Adrian Reuben, MBBS; Holly Tillman, MS; Robert J. Fontana, MD; Timothy Davern, MD; Brendan McGuire, MD; R. Todd Stravitz, MD; Valerie Durkalski, PhD; Anne M. Larson, MD; Iris Liou, MD; Oren Fix, MD; Michael Schilsky, MD; Timothy McCashland, MD; J. Eileen Hay, MBBS; Natalie Murray, MD; Obaid S. Shaikh, MD; Daniel Ganger, MD; Atif Zaman, MD; Steven B. Han, MD; Raymond T. Chung, MD; Alastair Smith, MB, ChB; Robert Brown, MD; Jeffrey Crippin, MD; M. Edwyn Harrison, MD; David Koch, MD; Santiago Munoz, MD; K. Rajender Reddy, MD; Lorenzo Rossaro, MD; Raj Satyanarayana, MD; Tarek Hassanein, MD; A. James Hanje, MD; Jody Olson, MD; Ram Subramanian, MD; Constantine Karvellas, MD; Bilal Hameed, MD; Averell H. Sherker, MD; Patricia Robuck, PhD; and William M. Lee, MD
Background:Acute liver failure (ALF) is a rare syndrome of severe, rapid-onset hepatic dysfunction without prior advanced liver disease that is associated with high morbidity and mortality. Intensive care and liver transplantation provide support and rescue, respectively. Objective:To determine whether changes in causes, disease severity, treatment, or 21-day outcomes have occurred in recent years among adult patients with ALF referred to U.S. tertiary care centers. Design:Prospective observational cohort study. (ClinicalTrials .gov: NCT00518440) Setting:31 liver disease and transplant centers in the United States. Patients:Consecutively enrolled patients–without prior advanced liver disease–with ALF (n = 2070). Measurements:Clinical features, treatment, and 21-day outcomes were compared over time annually for trends and were also stratified into two 8-year periods (1998 to 2005 and 2006 to 2013). Results:Overall clinical characteristics, disease severity, and distribution of causes remained similar throughout the study period. The 21-day survival rates increased between the two 8-year periods (overall, 67.1% vs. 75.3%; transplant-free survival [TFS], 45.1% vs. 56.2%; posttransplantation survival, 88.3% vs. 96.3% [P < 0.010 for each]). Reductions in red blood cell infusions (44.3% vs. 27.6%), plasma infusions (65.2% vs. 47.1%), mechanical ventilation (65.7% vs. 56.1%), and vasopressors (34.9% vs. 27.8%) were observed, as well as increased use of N-acetylcysteine (48.9% vs. 69.3% overall; 15.8% vs. 49.4% [P < 0.001] in patients with ALF not due to acetaminophen toxicity). When examined longitudinally, overall survival and TFS increased throughout the 16-year period. Limitations:The duration of enrollment, the number of patients enrolled, and possibly the approaches to care varied among participating sites. The results may not be generalizable beyond such specialized centers. Conclusion:Although characteristics and severity of ALF changed little over 16 years, overall survival and TFS improved significantly. The effects of specific changes in intensive care practice on survival warrant further study. Primary Funding Source:National Institutes of Health.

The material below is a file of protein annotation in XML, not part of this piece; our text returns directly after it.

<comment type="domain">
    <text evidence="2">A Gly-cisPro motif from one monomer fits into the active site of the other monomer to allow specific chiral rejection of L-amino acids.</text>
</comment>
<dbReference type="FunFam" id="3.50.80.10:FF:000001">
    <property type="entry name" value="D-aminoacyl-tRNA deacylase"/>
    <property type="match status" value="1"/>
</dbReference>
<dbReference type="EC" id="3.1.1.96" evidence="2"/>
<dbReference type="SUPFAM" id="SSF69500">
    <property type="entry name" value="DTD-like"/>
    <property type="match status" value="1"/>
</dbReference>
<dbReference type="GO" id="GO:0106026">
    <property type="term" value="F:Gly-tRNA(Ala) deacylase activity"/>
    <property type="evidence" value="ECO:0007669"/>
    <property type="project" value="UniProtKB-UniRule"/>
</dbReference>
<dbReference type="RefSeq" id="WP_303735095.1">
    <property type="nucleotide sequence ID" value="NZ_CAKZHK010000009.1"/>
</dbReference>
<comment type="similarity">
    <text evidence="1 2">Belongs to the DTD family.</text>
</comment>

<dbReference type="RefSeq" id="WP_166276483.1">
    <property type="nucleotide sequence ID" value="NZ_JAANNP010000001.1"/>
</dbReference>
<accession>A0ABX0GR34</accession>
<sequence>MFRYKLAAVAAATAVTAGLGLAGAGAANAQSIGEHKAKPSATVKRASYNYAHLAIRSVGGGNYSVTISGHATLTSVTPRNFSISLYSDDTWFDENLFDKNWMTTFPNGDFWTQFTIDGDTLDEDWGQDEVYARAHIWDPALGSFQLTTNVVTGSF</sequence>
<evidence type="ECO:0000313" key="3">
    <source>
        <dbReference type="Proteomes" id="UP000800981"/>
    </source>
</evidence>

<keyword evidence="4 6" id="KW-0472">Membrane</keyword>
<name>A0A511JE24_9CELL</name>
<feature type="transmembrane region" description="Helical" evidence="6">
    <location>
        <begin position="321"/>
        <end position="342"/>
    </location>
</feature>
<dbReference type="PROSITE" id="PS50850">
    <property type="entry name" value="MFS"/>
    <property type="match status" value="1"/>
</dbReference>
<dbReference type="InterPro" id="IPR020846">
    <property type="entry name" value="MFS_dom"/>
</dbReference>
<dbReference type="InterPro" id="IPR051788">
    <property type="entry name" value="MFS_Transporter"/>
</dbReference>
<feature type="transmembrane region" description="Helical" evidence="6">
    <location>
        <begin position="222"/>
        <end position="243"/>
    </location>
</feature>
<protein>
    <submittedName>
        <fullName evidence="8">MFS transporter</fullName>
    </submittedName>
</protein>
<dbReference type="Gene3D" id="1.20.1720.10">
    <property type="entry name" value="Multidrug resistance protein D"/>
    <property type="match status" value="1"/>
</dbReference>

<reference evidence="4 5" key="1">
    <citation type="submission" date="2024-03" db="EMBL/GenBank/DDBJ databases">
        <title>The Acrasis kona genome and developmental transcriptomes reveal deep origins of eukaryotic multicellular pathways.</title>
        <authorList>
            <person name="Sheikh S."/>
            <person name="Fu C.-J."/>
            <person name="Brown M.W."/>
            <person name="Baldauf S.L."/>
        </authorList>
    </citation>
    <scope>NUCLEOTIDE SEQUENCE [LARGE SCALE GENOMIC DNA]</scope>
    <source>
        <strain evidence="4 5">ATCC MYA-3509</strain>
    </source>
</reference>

Topics: liver failure, acute, liver transplantation, transplantation, acetylcysteine, vasoconstrictor agents, acetaminophen, trend